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Live Review and Photos: The Radio Dept., February 16, 2011, El Rey – Los Angeles, CA

Sometimes, I am spoiled.

Recently, a colleague named Winston Robbins took to his Facebook to list the must-see sets at this year’s Sasquatch Music Festival. High on his list was the Swedish three-piece The Radio Dept. When I inquired as to why, he explained that he might never have a chance to see them again. Was this really my only chance to see The Radio Dept. in a small room?

For a band that rarely tours, they seem to be really going for it this year, with Coachella also scheduled. And if anything is to be said from The Radio Dept.’s sold-out performance at the El Rey on Thursday, they should really give playing live a fair chance, as they seem to be quite good at it.

The night began with a dark (literally) set from Young Prisms, that created a good atmosphere of shoe-gazey introspection to enjoy the headliner. If anything was to catch me off guard, it was how ready the crowd was to have fun. Older cuts like “Ewan” and new tracks like “Heaven’s On Fire” created a near dance-party, with the keyboard-guitar-bass-fake drums setup providing enough oomph to make every number resonate. “Never Follow Suit,” another standout, found the group able to find groovey niches as easily as it found striking melodies.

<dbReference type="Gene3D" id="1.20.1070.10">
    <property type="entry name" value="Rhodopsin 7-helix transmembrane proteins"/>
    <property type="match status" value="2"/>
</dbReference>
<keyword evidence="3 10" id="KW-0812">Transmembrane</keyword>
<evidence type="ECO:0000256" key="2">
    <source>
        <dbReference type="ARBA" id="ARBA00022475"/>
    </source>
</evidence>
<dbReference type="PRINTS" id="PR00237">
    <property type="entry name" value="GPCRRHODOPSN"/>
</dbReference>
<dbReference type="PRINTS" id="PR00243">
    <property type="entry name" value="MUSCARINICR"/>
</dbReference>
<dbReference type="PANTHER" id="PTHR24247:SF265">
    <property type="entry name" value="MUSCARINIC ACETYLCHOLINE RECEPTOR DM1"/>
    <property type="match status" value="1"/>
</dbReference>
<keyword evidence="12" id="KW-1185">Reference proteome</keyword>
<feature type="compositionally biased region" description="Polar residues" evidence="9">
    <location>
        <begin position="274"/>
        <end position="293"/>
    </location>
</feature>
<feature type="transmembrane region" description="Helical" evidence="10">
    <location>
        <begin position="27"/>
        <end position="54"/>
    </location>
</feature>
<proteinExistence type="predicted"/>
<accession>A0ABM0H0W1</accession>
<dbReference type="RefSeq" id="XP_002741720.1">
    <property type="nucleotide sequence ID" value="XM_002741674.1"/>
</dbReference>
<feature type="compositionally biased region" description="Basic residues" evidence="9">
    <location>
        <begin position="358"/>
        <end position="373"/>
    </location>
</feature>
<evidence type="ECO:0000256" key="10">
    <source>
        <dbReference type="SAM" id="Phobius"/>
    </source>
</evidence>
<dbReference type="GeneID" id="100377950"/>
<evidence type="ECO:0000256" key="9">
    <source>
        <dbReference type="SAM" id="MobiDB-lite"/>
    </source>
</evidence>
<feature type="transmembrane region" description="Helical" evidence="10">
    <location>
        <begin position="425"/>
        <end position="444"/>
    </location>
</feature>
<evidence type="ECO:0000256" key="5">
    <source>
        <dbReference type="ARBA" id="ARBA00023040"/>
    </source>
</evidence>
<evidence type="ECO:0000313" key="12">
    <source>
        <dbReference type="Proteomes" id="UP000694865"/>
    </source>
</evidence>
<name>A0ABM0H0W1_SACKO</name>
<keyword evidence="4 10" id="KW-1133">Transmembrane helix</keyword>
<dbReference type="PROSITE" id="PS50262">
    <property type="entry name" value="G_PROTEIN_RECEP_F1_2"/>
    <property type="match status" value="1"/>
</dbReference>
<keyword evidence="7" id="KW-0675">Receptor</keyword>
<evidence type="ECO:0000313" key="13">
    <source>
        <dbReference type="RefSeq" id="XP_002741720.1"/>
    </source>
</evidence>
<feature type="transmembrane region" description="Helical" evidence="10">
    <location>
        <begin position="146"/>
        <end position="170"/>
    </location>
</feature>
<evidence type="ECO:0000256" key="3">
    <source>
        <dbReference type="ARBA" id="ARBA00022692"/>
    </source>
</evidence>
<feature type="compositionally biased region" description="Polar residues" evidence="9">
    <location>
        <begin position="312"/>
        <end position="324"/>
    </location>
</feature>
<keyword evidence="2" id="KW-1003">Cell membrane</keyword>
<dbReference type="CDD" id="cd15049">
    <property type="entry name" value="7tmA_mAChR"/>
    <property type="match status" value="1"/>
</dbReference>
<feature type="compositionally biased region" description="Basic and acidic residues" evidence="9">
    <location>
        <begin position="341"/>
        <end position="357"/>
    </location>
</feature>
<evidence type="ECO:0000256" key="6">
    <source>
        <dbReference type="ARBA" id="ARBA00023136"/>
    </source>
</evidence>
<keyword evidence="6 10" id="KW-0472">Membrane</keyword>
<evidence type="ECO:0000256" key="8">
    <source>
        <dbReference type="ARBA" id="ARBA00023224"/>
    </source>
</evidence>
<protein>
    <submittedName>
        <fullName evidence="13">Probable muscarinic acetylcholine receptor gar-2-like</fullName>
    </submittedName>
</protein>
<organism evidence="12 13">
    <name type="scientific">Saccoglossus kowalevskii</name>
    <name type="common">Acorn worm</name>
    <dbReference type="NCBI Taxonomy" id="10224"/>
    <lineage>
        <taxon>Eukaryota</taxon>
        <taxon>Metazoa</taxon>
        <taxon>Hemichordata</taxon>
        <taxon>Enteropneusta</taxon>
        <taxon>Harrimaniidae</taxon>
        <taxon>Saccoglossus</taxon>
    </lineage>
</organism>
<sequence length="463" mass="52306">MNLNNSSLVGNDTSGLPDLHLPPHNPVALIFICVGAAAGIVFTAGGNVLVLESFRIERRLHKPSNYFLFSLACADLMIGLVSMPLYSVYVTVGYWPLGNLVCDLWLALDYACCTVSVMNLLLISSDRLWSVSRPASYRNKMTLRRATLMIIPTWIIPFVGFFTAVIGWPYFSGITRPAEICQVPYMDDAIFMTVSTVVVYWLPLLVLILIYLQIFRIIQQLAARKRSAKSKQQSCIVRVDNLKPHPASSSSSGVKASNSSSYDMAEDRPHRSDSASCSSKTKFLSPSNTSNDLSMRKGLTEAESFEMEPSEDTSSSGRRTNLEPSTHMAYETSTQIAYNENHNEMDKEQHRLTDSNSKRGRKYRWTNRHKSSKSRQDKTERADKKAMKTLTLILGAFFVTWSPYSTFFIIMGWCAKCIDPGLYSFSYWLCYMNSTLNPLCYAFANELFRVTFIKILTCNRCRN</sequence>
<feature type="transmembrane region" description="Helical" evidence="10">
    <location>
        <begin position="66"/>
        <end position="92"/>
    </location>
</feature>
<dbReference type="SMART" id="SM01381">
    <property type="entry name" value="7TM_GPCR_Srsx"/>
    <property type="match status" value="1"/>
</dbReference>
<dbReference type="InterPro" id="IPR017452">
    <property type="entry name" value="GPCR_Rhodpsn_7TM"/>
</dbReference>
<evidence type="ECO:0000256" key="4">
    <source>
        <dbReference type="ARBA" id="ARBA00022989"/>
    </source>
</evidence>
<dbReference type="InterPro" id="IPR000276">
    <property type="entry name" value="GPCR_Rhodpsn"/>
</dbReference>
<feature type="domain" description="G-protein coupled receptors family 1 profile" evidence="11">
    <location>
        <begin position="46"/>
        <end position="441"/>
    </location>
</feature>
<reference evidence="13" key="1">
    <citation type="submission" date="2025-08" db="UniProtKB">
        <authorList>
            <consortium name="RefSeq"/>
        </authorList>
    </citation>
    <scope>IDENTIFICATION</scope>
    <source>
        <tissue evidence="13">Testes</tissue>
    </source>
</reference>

The crowd hung on every word, every song intro, and every facial expression that the group offered. The girl next to me had driven from Phoenix to see the band, which made me feel guilty in a way. This was a night clearly for the fans, with a steady blend of old and new. And though it was immensely enjoyable and entertaining for me, I clearly couldn’t appreciate it as much as my new friend from Phoenix, or good Winston will in May.

What I could appreciate was the humility and genuine gratitude the group expressed. They offered heartfelt “thank you” waves between songs and even employed the always classy exit-one-at-a-time technique. This move gave each band member the chance to look the crowd straight-on and show their appreciation. And, at least from up-close, you could see the sincerity. There was even a pause for each member, like they wanted to remember the moment when they came to L.A. and conquered. Surely, the fans will. And for the spoiled rock critic, who wished he had listened to more than their most recent record in preparation, it was a performance to make someone go home and locate some more material, so that when The Radio Dept. decides to return (or if they decide to), it will be enjoyed that much more.

Or, at least, I’ll be ready for this year’s summer festivals.

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